Skip to content

Allergies Health Center

Font Size
A
A
A

Blocking Allergy Symptoms: How Pretreatment Works

Tackle allergies before they start, and you could be breathing a lot easier.
By
WebMD Feature

For lots of people, allergy treatment is reactive. You get stuffed up, your eyes water, and then you go to the medicine cabinet for relief. But many doctors say that we’ve got it the wrong way around. Instead, we should be taking the medicine before we have symptoms. Call it allergy pretreatment.

“We always tell people to start taking medicine before the allergy season begins,” says Jonathan A. Bernstein MD, an allergist and professor of clinical medicine at the University of Cincinnati. “People often come to me in the middle of the allergy season, and they’re already a mess. Once the symptoms start, they can be like a runaway train.”

Recommended Related to Allergies

Seasonal Allergies: 4 Routes to Relief

Ah, fall. The perfect time to get outside for long walks in the neighborhood, hikes in the hills, and autumn gardening. But that "ah" can quickly become "ah-choo" if you're one of the 36 million Americans with seasonal allergy problems. The runny nose, itchy eyes, and congestion -- all typical fall allergy symptoms -- can slow you down and make you miserable. While there have been no dramatic advances recently in allergy treatment, experts say if you are allergy-prone, you can take a number of...

Read the Seasonal Allergies: 4 Routes to Relief article > >

By waiting, you could be risking more than mild discomfort. Once allergy symptoms start, you might need more heavy-duty medicine to get them under control. In some people, allergy symptoms quickly turn into allergic sinusitis and more serious problems. That requires even more intensive treatment.

So the key to getting through the allergy season is to have a good defense. By arming yourself with medicine before the trees unleash their pollen -- or before you go visit your sister and her five cats -- you can save yourself a lot of suffering. How does allergy pretreatment work? Here are the answers.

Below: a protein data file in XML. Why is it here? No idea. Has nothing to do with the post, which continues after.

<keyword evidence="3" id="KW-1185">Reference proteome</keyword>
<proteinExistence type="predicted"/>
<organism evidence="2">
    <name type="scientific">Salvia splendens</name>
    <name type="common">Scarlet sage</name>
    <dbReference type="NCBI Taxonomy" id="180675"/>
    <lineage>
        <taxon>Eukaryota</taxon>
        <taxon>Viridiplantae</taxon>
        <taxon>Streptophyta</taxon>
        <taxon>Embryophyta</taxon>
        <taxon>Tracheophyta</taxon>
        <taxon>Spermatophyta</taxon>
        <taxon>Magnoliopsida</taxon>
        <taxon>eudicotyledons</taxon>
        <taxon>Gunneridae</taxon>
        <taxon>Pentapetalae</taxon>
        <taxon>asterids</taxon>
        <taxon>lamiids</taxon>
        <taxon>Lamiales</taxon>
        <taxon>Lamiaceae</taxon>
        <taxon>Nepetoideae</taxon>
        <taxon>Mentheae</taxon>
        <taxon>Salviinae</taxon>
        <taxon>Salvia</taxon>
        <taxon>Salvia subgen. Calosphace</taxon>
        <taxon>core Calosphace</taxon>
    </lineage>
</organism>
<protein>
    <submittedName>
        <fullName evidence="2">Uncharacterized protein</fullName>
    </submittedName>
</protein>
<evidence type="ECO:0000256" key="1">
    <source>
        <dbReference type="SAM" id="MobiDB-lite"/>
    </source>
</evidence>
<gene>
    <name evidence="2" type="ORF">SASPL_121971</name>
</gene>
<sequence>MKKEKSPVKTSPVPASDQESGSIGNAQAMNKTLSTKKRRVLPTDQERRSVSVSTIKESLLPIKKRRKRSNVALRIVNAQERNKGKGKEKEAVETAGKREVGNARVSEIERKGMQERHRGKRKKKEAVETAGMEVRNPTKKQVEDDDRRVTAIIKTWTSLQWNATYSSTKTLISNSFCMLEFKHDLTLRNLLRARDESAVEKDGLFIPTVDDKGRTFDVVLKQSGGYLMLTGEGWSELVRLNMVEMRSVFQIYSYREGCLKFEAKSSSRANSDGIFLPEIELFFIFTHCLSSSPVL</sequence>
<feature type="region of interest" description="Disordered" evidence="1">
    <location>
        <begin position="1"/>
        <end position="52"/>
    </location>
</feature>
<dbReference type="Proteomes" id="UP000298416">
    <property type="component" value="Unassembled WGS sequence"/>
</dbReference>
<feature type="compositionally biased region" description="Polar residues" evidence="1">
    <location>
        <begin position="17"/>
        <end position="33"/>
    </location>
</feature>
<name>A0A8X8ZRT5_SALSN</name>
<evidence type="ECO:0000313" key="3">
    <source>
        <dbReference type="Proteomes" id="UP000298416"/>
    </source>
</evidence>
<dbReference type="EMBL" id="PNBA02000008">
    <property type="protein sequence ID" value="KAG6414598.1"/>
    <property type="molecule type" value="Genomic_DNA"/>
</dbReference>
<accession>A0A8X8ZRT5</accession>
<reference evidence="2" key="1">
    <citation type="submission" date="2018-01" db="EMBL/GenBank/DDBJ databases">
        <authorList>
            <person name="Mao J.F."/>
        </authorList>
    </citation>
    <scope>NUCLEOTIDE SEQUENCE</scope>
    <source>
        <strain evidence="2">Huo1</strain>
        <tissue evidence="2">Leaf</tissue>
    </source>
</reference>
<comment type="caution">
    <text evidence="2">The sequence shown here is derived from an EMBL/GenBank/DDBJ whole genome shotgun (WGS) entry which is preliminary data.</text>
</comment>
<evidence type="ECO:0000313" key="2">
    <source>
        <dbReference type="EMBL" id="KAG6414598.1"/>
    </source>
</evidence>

Understanding Allergy Symptoms

Basically, an allergy symptom is the result of your immune system overreacting. It mistakes a harmless substance (like pollen or animal dander) for something more sinister (like a germ or virus) and attacks it. Common allergy symptoms -- like a runny nose -- are collateral damage, side effects of the immune system’s battle with an allergen.

After exposure to an allergen, the immune system releases the chemical histamine into your system. The histamine travels through your blood and latches onto histamine receptors on other cells. Once attached, the histamine causes the cells to swell. This inflammation causes many familiar allergy symptoms. Antihistamine drugs work by blocking the histamine from affecting these cells.

“By taking medicine early, you can prevent the inflammation from starting,” Bernstein tells WebMD. “The drugs block the histamine receptors and the histamine can’t bind with the cells.” Hence, no inflammation and no symptoms -- or at least fewer symptoms.

But if you take the drug after you have allergy symptoms, the histamine has already latched on. It’s already triggered the inflammatory process. Your body has already mobilized for a fight. It can be hard to get it to calm down again. It’s much easier to prevent the reaction than to try to stop it after the fact.

1 | 2 | 3

Today on WebMD

man blowing nose
Make these tweaks to your diet, home, and lifestyle.
Allergy capsule
Breathe easier with these products.
 
cat on couch
Live in harmony with your cat or dog.
Woman sneezing with tissue in meadow
Which ones affect you?
 

blowing nose
Article
woman with sore throat
Article
 
lone star tick
Slideshow
Woman blowing nose
Slideshow
 

Send yourself a link to download the app.

Loading ...

Please wait...

This feature is temporarily unavailable. Please try again later.

Thanks!

Now check your email account on your mobile phone to download your new app.

cat lying on shelf
Article
Allergy prick test
VIDEO
 
Man sneezing into tissue
Assessment
Woman holding feather duster up to face, twitching
Quiz